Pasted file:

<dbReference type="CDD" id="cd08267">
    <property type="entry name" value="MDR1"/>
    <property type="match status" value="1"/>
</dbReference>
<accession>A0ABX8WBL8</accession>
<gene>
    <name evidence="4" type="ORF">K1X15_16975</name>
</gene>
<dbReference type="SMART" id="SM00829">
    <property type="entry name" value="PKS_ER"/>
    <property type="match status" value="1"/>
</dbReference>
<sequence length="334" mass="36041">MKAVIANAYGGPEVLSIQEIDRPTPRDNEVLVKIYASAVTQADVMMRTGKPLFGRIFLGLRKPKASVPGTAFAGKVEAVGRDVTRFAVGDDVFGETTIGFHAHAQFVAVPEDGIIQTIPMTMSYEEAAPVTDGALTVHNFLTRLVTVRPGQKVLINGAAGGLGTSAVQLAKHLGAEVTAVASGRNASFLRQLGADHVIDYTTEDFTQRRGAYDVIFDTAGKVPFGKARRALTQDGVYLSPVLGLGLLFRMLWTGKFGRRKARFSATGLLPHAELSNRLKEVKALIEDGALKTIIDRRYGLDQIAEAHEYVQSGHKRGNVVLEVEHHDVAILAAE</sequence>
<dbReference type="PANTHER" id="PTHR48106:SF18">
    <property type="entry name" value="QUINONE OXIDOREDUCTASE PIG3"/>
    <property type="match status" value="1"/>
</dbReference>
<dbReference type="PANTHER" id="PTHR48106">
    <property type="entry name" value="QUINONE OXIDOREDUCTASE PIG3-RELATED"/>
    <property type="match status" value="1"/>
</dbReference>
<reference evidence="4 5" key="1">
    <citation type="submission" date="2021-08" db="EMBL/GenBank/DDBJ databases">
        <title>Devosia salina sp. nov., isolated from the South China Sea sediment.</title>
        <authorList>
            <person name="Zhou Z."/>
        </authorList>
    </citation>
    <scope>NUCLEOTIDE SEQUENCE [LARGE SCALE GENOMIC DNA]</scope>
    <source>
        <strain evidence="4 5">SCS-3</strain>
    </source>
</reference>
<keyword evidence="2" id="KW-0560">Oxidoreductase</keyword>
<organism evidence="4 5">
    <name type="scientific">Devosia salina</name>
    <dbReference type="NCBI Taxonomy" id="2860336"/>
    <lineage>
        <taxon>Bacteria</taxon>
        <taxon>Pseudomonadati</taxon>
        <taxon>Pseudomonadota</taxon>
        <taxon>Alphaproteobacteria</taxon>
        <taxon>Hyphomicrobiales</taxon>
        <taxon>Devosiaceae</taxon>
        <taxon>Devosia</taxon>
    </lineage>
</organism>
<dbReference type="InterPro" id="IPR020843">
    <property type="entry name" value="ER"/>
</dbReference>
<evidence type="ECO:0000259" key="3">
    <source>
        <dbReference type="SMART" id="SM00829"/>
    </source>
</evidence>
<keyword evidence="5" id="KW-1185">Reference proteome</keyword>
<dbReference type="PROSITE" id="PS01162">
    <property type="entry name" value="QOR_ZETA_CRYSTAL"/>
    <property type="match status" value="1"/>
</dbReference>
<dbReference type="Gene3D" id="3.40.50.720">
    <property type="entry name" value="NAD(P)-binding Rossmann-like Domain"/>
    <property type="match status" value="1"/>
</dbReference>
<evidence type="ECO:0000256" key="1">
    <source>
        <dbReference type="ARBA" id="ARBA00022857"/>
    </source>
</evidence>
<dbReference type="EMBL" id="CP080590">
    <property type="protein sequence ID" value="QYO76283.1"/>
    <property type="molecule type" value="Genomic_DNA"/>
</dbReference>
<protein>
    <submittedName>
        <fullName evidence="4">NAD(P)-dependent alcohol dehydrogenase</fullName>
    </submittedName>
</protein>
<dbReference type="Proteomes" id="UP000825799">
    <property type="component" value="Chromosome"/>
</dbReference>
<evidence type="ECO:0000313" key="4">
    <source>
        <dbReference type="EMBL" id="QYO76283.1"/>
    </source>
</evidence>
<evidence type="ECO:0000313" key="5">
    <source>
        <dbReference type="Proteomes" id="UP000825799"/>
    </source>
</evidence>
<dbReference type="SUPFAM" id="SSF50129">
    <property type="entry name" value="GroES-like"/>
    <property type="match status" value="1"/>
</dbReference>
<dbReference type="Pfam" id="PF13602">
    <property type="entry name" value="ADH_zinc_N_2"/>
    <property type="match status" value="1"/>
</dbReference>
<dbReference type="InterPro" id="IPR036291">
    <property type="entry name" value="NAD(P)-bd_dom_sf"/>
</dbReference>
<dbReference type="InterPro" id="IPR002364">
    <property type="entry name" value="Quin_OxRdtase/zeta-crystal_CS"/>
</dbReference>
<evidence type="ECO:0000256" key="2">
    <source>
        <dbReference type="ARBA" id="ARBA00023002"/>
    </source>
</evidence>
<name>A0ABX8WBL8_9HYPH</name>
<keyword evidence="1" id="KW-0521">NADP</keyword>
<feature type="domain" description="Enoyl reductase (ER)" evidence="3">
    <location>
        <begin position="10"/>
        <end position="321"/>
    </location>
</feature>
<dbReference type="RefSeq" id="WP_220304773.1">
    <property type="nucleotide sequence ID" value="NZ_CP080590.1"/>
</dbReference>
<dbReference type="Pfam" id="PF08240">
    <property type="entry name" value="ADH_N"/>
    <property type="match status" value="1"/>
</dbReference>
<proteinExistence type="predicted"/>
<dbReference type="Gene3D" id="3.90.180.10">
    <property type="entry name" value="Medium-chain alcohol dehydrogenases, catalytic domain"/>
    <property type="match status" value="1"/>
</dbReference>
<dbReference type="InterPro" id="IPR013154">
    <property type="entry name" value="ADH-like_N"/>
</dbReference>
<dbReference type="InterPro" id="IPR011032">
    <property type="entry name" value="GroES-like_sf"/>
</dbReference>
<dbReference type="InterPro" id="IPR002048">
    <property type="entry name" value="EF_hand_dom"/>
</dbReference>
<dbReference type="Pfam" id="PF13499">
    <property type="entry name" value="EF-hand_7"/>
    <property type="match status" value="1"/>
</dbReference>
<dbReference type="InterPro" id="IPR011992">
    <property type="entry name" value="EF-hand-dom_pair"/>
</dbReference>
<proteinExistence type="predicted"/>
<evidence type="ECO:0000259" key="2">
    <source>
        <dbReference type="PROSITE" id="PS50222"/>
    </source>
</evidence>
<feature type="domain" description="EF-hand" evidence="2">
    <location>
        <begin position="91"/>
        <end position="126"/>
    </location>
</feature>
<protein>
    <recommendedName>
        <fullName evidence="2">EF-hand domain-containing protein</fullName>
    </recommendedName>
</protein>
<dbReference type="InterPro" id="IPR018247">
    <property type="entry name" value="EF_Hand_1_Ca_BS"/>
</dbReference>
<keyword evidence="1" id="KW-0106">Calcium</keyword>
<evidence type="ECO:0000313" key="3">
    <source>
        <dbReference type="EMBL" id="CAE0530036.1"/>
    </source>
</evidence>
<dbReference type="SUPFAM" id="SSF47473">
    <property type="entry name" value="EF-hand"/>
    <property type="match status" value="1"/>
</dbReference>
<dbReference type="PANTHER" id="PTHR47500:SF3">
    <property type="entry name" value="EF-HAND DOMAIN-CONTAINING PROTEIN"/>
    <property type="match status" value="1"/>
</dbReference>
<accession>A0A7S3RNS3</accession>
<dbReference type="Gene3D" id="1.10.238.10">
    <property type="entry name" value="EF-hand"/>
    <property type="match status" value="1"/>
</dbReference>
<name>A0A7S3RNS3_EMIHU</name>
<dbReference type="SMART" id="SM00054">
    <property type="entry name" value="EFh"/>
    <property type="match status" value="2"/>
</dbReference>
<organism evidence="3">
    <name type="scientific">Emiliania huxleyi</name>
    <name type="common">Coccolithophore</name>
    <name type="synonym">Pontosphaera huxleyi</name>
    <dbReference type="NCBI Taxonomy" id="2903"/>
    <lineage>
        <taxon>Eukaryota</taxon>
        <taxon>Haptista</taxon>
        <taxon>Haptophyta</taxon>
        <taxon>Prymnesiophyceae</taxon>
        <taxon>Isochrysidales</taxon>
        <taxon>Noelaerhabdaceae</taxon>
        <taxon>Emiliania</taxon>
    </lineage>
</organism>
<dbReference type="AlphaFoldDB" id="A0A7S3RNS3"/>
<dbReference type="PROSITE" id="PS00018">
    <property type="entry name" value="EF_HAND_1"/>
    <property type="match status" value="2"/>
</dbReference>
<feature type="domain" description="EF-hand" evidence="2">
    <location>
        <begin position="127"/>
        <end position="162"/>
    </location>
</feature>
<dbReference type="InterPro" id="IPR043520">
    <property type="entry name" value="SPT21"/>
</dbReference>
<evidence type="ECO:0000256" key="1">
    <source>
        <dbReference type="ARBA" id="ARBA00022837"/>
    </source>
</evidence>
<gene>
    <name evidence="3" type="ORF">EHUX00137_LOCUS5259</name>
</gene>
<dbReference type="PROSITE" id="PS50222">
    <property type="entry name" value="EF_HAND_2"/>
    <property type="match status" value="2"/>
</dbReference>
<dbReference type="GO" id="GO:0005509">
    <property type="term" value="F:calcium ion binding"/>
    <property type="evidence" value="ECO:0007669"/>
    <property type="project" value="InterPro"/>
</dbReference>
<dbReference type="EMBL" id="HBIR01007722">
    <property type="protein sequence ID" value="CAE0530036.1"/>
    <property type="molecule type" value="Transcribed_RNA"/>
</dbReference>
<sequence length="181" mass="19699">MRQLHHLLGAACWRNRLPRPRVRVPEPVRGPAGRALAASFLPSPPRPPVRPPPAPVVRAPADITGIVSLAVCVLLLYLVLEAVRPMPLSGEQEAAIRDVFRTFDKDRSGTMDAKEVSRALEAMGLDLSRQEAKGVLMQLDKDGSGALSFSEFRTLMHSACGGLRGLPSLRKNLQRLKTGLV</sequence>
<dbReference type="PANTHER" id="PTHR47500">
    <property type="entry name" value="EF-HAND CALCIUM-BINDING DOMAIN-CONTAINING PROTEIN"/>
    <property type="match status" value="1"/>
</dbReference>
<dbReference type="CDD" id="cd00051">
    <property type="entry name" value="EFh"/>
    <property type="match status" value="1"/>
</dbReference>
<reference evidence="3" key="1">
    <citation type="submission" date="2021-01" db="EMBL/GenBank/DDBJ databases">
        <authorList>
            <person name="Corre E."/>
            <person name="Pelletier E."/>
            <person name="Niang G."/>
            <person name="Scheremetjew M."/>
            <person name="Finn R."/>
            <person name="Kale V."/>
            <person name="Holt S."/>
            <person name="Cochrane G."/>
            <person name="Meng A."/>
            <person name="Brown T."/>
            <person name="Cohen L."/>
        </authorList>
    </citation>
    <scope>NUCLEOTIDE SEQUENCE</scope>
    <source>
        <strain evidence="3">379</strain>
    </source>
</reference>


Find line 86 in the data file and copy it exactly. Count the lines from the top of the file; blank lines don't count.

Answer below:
</evidence>